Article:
December 7, 2023
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Drought map claims Cuyahoga River watershed
HABs are back in Lake Erie

Friday, November 17, 2023 - last updated 11:18 am EST

Streamflow Situation from USGS Waterwatch based on real time flow monitors across Ohio
The current streamflow status 7-day running average continues to roll in the direction of drought. Streamflow monitors in all the watersheds of Ohio State continue to record much below normal flow volumes for this day of the year.

By Friday morning, very little of east Ohio state area escapes the drought map. One small area still evading a drought rating Friday is the Mahoning and Shenango River watersheds at the top of the divide, the beginning of the Upper Ohio River basin. Downstream, the Shade and Raccoon-Symmes watersheds have retained a moderate drought rating overnight. continuing along the Ohio River west, the below normal rating hangs on all the way to the west state line.

Of all east Ohio, the Muskingum River basin south of the state divide, only Guernsey County in the Wills Creek watershed remains normal Friday. The rating crosses the state divide to the Lake Erie basin, this morning rated below normal from the Cuyahoga River watershed east to the state border, including all parts of the Grand River and Ashtabula-Chagrin River watersheds.

In the Lake Erie west basin, severe drought grips all of Auglaize River watershed. St. Joseph, Tiffin, Blanchard and Lower Maumee River watersheds are rated below normal again today.

In the west and central state, the drought map claims the Paint River watershed in the Scioto River basin, central Ohio south of the divide. The lower Great Miami River watershed is likewise rated below normal in the southwest again today, impacting Preble, Montgomery, Butler and Hamilton Counties.

The extended period of below normal flows in the Ohio River basin is contributing to the worst drought season on record with extreme wildfire conditions and water infrastructure damage in Louisiana. Visit WTLA.us for more information on downstream effects.
Hazardous Spills reported to OEPA 1-800-282-9378
A vehicle incident on I-475 in Monclova Township, Lucas County yesterday resulted in a spill of 100 gallons of diesel fuel that impacted an unnamed waterway. The incident report indicates 65 gallons of diesel recovered from the scene.

A release of foam was reported over the weekend from Glenway Avenue in Cincinatti. This is a hazardous spill of interest as 2000 gallons of foam released near the Ohio River. The Ohio River is a drinking water source not only for Cincinnati but for populations downstream. With the watershed layers switched on, the map shows the potential impact zones of hazardous spills, that manage to reach a waterway, either directly discharged in a creek or indirectly, escaping through a storm drain. The US Fire Administration explains aqueous film-forming foams (AFFF) "is highly concerning because it contains PFAS (per- and polyfluoroalkyl substances). PFAS are toxic chemicals known to negatively impact human health and do not easily break down in the environment, waterways, wildlife, or human bodies." More to come.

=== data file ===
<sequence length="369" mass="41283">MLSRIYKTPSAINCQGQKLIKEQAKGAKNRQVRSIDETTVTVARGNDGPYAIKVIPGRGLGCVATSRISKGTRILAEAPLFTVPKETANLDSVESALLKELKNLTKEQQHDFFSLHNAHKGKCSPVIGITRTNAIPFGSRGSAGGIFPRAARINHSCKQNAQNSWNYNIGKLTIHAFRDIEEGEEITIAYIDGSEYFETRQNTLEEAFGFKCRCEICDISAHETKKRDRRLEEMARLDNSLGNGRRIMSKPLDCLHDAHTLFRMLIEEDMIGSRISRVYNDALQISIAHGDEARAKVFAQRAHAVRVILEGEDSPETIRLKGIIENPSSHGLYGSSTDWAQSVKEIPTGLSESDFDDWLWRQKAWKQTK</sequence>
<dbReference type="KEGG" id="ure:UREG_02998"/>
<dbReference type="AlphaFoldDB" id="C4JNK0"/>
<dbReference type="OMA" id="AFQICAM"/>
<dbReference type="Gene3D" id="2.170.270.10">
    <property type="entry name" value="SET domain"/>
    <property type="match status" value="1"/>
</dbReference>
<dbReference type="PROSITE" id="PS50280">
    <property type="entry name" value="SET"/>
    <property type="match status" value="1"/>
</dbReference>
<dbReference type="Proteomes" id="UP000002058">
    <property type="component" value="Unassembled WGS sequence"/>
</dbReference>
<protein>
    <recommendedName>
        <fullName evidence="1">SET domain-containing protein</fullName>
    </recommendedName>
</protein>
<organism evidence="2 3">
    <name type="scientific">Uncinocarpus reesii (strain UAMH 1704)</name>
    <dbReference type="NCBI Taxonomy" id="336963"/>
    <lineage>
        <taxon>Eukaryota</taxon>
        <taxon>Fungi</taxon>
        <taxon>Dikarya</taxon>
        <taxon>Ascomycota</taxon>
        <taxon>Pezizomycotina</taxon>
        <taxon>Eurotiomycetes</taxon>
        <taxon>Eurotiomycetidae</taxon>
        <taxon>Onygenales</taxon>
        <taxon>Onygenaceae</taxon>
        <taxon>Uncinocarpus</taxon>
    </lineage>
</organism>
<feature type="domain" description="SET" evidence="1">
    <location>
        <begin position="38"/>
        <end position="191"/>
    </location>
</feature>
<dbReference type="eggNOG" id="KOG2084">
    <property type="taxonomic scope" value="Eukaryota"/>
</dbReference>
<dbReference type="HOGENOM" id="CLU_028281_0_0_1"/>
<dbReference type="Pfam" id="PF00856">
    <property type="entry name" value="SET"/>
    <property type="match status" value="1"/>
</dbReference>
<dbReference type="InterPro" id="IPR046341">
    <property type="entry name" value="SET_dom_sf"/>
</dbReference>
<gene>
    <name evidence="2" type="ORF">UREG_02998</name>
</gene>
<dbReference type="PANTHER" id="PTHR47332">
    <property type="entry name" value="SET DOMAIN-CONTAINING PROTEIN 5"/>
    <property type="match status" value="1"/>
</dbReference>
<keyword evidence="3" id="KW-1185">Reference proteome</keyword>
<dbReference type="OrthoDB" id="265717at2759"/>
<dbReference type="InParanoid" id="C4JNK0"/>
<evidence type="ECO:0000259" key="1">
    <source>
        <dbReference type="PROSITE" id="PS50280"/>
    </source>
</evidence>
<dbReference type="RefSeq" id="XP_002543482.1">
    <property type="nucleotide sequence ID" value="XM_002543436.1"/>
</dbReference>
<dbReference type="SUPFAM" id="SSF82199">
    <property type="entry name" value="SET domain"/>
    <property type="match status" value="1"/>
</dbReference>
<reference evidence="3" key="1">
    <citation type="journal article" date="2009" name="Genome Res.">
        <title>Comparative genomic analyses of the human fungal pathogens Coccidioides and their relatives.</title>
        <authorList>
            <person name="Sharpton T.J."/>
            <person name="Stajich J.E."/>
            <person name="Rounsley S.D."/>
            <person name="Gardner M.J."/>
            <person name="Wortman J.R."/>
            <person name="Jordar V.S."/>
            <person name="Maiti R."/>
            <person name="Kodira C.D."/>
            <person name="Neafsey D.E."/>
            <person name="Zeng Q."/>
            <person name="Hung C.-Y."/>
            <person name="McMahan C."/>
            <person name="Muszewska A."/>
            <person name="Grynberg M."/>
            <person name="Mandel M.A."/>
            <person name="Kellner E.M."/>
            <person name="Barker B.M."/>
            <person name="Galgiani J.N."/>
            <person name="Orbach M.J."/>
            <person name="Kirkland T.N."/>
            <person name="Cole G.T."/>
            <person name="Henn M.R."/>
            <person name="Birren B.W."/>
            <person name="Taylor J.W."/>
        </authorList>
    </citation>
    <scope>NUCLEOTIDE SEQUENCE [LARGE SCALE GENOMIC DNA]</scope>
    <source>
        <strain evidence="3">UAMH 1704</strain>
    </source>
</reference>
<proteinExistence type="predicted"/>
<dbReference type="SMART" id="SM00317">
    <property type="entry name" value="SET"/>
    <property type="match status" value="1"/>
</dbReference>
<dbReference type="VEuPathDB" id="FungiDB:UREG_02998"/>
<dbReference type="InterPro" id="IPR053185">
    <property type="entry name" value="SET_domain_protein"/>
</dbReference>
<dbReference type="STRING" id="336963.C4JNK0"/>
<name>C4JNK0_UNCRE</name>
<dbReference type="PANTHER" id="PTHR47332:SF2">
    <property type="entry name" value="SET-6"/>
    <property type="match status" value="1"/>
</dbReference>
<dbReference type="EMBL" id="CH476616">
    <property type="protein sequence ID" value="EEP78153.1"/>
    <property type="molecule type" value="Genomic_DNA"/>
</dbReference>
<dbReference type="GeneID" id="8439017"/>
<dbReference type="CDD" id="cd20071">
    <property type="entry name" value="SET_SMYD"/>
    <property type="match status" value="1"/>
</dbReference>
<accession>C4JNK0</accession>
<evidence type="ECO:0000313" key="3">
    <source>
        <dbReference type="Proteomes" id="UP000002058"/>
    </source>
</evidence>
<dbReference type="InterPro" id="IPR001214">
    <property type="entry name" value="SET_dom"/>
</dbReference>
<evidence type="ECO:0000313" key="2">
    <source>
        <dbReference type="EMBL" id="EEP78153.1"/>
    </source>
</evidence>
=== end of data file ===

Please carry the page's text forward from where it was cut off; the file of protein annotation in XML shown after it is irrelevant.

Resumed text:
Harmful Algal Bloom update based on the National Centers for Coastal Ocean Science (NCCOS) satellite monitoring program
The latest satellite image available from NCCOS was captured Thursday, Nov 16. The image is mostly clear, showing HABs continuing to increase in size through Lake Erie, including inland waterbodies Maumee River, the bay at Metzer Marsh and the east side Catawba Island. HABs are seen once again in Sandusky Bay inner bay area at the highest concentration estimated 200 thousand cells per 100 ml. HABs are visible today in the outer Sandusky Bay area along the bay side of Cedar Point at 100 thousand cells per 100 ml.

A band of HAB can be seen along the Michigan shoreline from North Maumee Bay's Erie Marsh Preserve, stretching up the Luna beach past Monroe and across the international border, appearing along the north Lake Erie shore in Canada. Similar concentration HABs in Maumee Bay have increased in area, the bloom seen yesterday off the shore of Carland Beach is now at shore. A significant HAB area appears up the Maumee River and fills the outlet inner Maumee Bay. The small localized HAB near Harbor View Yacht Club has increased in area, more small HABs appear along Maumee State Park Beach toward Cedar Point National Wildlife Refuge.

The large HAB is growing in the bay of Metzer Marsh Wildlife Area could be considered widespread today. Localized HAB at Camp Perry and another west of Portage River outlet not far from Port Clinton all match the color scale for a concentration of 100 thousand cells per 100 ml. A small HAB now appears on the west shore of Catawba Island, with HABs filling the inland water bodies on the east side Catawba Island as we saw yesterday.

The island shorelines are cloud obscured in the Nov 16 image. Yesterday we saw South Bass Island had sprouted a new HAB off the west shore, joining the small HAB we spotted Monday off the northeast shore. Isle St George HABs had more than doubled in area, appearing in the southwest and southeast as of Thursday. The same small localized HAB spotted Monday on the lake side of Sandusky Bay's Cedar Point is visible at 100 thousand cells per 100 ml. The small localized bloom at the Huron shore is not visible Friday due to cloud cover, however we see another localized HAB along the shore near the Vermilion River outlet, all of these HABs are matching the color scale for a moderate concentration of 100 thousand cells per 100 ml.

Public drinking water facilities are required to monitor for algal toxin as per the OEPA standard bi-weekly testing until the first full week of December. Total microcystins test results above the minimum reporting threshold are posted on Ohio Drinking Water Watch.

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